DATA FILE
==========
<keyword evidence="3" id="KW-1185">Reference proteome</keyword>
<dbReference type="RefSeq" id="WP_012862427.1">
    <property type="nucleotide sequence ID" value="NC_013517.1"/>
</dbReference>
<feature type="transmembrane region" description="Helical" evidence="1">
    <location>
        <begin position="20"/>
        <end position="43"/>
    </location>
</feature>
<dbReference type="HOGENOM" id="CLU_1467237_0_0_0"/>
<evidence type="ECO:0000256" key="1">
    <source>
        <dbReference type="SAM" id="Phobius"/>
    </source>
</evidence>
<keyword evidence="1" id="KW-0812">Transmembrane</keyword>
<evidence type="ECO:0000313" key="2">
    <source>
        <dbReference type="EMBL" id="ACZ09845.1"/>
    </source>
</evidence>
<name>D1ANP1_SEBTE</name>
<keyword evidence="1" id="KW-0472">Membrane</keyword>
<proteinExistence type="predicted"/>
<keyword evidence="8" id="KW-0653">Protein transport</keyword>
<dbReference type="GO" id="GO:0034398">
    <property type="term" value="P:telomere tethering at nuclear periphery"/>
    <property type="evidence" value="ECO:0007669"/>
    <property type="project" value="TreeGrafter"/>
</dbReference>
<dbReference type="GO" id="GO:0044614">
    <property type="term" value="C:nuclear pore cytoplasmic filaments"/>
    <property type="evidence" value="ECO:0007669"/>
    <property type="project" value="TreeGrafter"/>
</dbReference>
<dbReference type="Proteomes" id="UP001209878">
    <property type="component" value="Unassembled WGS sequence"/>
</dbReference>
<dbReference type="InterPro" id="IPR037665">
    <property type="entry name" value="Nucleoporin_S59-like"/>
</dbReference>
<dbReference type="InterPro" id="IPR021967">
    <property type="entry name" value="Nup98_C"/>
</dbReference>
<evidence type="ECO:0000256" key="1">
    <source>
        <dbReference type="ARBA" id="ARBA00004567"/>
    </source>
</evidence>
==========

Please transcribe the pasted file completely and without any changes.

<keyword evidence="3" id="KW-1185">Reference proteome</keyword>
<dbReference type="RefSeq" id="WP_012862427.1">
    <property type="nucleotide sequence ID" value="NC_013517.1"/>
</dbReference>
<feature type="transmembrane region" description="Helical" evidence="1">
    <location>
        <begin position="20"/>
        <end position="43"/>
    </location>
</feature>
<dbReference type="HOGENOM" id="CLU_1467237_0_0_0"/>
<evidence type="ECO:0000256" key="1">
    <source>
        <dbReference type="SAM" id="Phobius"/>
    </source>
</evidence>
<keyword evidence="1" id="KW-0812">Transmembrane</keyword>
<evidence type="ECO:0000313" key="2">
    <source>
        <dbReference type="EMBL" id="ACZ09845.1"/>
    </source>
</evidence>
<name>D1ANP1_SEBTE</name>
<keyword evidence="1" id="KW-0472">Membrane</keyword>
<proteinExistence type="predicted"/>
<keyword evidence="8" id="KW-0653">Protein transport</keyword>
<dbReference type="GO" id="GO:0034398">
    <property type="term" value="P:telomere tethering at nuclear periphery"/>
    <property type="evidence" value="ECO:0007669"/>
    <property type="project" value="TreeGrafter"/>
</dbReference>
<dbReference type="GO" id="GO:0044614">
    <property type="term" value="C:nuclear pore cytoplasmic filaments"/>
    <property type="evidence" value="ECO:0007669"/>
    <property type="project" value="TreeGrafter"/>
</dbReference>
<dbReference type="Proteomes" id="UP001209878">
    <property type="component" value="Unassembled WGS sequence"/>
</dbReference>
<dbReference type="InterPro" id="IPR037665">
    <property type="entry name" value="Nucleoporin_S59-like"/>
</dbReference>
<dbReference type="InterPro" id="IPR021967">
    <property type="entry name" value="Nup98_C"/>
</dbReference>
<evidence type="ECO:0000256" key="1">
    <source>
        <dbReference type="ARBA" id="ARBA00004567"/>
    </source>
</evidence>